DDR3-1333 is currently the mainstream speed for DDR3, providing clearly better memory performance than DDR2-800, while still being reasonably-priced. Today, 4GB dual-channel kits still offer the best bang for the buck, but 8GB dual-channel DIMM kits should soon be available in decent quantities, albeit at higher prices, obviously. If you look at entry-level DDR3-1333 memory, you’ll probably only see CL10-10-10-26 timings, which is what we used first.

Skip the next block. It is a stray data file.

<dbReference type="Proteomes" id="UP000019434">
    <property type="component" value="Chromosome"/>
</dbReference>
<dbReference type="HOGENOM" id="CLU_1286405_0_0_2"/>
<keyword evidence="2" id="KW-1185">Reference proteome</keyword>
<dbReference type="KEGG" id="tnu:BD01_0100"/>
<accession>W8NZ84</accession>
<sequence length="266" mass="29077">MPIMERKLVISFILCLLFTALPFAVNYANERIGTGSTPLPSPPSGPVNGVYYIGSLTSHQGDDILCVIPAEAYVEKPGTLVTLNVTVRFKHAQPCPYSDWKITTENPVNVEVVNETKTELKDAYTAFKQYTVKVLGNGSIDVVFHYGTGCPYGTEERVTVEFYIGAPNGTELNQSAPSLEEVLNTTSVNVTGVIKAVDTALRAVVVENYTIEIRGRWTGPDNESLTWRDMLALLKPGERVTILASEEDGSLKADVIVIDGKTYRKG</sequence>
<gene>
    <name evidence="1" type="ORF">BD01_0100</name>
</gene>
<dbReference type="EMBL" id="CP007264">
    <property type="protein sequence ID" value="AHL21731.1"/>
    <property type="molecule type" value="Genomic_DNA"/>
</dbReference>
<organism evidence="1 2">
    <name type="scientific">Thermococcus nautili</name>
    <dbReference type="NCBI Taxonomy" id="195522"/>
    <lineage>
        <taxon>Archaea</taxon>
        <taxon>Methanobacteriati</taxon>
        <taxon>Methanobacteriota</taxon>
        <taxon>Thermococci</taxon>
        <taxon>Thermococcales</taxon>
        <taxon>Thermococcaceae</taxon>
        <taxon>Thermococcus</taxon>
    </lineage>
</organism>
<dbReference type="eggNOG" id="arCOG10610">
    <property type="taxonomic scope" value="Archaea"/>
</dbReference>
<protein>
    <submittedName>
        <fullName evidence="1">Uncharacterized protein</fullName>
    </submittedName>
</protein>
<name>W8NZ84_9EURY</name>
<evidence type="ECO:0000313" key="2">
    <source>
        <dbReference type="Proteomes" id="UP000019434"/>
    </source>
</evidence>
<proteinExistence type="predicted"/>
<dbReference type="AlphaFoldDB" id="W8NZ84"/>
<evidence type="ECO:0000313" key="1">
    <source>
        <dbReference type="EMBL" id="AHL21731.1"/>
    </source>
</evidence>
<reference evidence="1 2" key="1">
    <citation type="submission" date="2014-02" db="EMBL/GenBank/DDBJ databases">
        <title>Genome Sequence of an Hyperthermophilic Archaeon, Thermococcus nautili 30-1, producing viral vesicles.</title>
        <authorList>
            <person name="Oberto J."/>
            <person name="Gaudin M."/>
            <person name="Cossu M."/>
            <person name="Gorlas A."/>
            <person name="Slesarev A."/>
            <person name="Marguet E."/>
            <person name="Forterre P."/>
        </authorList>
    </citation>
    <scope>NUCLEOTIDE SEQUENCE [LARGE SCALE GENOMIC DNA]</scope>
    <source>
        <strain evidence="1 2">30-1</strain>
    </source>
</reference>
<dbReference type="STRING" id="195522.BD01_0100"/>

CL7-7-7-20 timings are tight—one of the fastest industry standard timings available today—and won’t be possible on as many DDR3 solutions. Going to CL6 would no longer be specified by JEDEC, and probably be expensive enough to render this configuration unreasonable compared to faster clock rates at slightly reduced timings.
Again, we started testing DDR3-1600 at relaxed timings of CL11-11-11-30.
Finally, we also ran tests using DDR3-1600 at more aggressive CL8-8-8-24 timings.